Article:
N.J. plans for mass vaccinations

A woman stands near signs at University Hospital's COVID-19 vaccine clinic at Rutgers New Jersey Medical School in Newark

A woman stands near signs at University Hospital's COVID-19 vaccine clinic at Rutgers New Jersey Medical School in Newark, N.J., Tuesday, Dec. 15, 2020. (AP Photo/Seth Wenig)

The state of New Jersey has begun building out a statewide network of sites to perform mass vaccinations – but the news comes as pharmaceutical manufacturers fall short of promised doses.

At a weekly COVID-19 press briefing, Gov. Phil Murphy announced six forthcoming vaccine “mega-sites” and plans to eventually establish 200 satellite sites in hospitals, urgent care centers, and chain pharmacies.

The six major vaccination sites will be located at the Meadowlands Complex in Bergen County, Rockaway Townsquare Mall in Morris County, Moorestown Mall in Burlington County, Rowan College in Gloucester County, the NJ Convention Center in Middlesex County, and the Atlantic City Convention Center.

Although thousands have already received prioritized doses of the vaccine, Gov. Murphy said there was a long way to go towards a goal of vaccinating 70% of the state within six months to, hopefully, effectively halt virus transmission.

“This is still a drop in a very large bucket,” he said. “We will need millions of you to raise your sleeve.”

Before the vaccine makes its way to the general public, it will be limited to certain groups prioritized under a tiered rollout system. Currently, the vaccine is only administered in hospitals and only to health care workers with direct or indirect exposure to the virus, or residents and staff of long-term care facilities.

Officials said 2,149 of the state’s approximately 650,000 health care workers had already received their first round of the two-stage vaccination, and that the drug would hit long-term care facilities beginning Dec. 28. Non-hospital health care workers will be next in line for doses, followed by certain essential workers and then any adults aged 65 and older that also have underlying medical conditions.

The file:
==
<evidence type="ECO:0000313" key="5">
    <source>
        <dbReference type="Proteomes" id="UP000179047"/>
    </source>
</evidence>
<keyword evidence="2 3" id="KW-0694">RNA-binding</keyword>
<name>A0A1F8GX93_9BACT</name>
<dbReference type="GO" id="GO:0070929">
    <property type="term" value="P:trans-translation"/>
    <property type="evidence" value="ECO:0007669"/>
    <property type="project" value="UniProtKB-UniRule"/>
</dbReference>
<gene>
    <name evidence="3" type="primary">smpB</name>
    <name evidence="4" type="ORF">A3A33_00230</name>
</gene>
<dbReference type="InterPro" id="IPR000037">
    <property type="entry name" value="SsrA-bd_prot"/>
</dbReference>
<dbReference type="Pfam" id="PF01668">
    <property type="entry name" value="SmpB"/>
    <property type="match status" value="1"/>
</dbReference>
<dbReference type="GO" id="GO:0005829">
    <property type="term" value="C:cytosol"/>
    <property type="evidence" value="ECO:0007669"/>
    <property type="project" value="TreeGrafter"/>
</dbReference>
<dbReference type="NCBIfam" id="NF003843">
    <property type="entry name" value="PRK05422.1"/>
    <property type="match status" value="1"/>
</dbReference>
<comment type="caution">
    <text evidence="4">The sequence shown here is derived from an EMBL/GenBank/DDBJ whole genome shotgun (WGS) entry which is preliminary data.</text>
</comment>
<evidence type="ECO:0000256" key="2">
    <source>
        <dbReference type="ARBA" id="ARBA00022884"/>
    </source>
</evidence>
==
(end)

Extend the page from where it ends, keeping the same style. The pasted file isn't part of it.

However, N.J. Health Commissioner Judy Persichilli warned that federal data showed planned vaccine shipments were, so far, coming up short.

She said vaccine-maker Pfizer had expected to ship about 87,000 doses of the drug next week, but had revised that down to just 53,000. Moderna, a competing vaccine manufacturer, revised down its projected deliveries for the entire month of December by 20%, from about 492,000 to 392,000 doses.

“We will be communicating consistently with the public about the timing of this vaccine plan and the amount of vaccines delivered weekly to New Jersey,” Persichilli said, indicating that pharmaceutical companies had not given specific reasons for the delays.

Meanwhile, COVID-19 cases in New Jersey remain high, although there are signs that the second spike of the virus is beginning to subside. 

Officials said 3,975 new cases were detected overnight, for 423,226 total –– that’s down from an all-time high of 6,240 cases recorded on Dec. 12. Currently, 3,582 people are hospitalized with the virus in the state, including 715 in intensive care units, 480 of whom have been intubated on ventilators.

While the state had recently seen more patients admitted to hospitals than discharged, that trend had also begun to abate – 461 discharged Thursday, while 397 were admitted.

The state reported 44 new deaths, for a total of 16,216.

Like others, Gov. Murphy bemoaned the lack of progress in prying out more aid for state and local governments from a long-stalled plan for more federal stimulus and COVID-19 relief funds in congress.

He blamed leaders like Senate Majority Leader Mitch McConnell.

“History will be extraordinarily unkind to these people,” he said.

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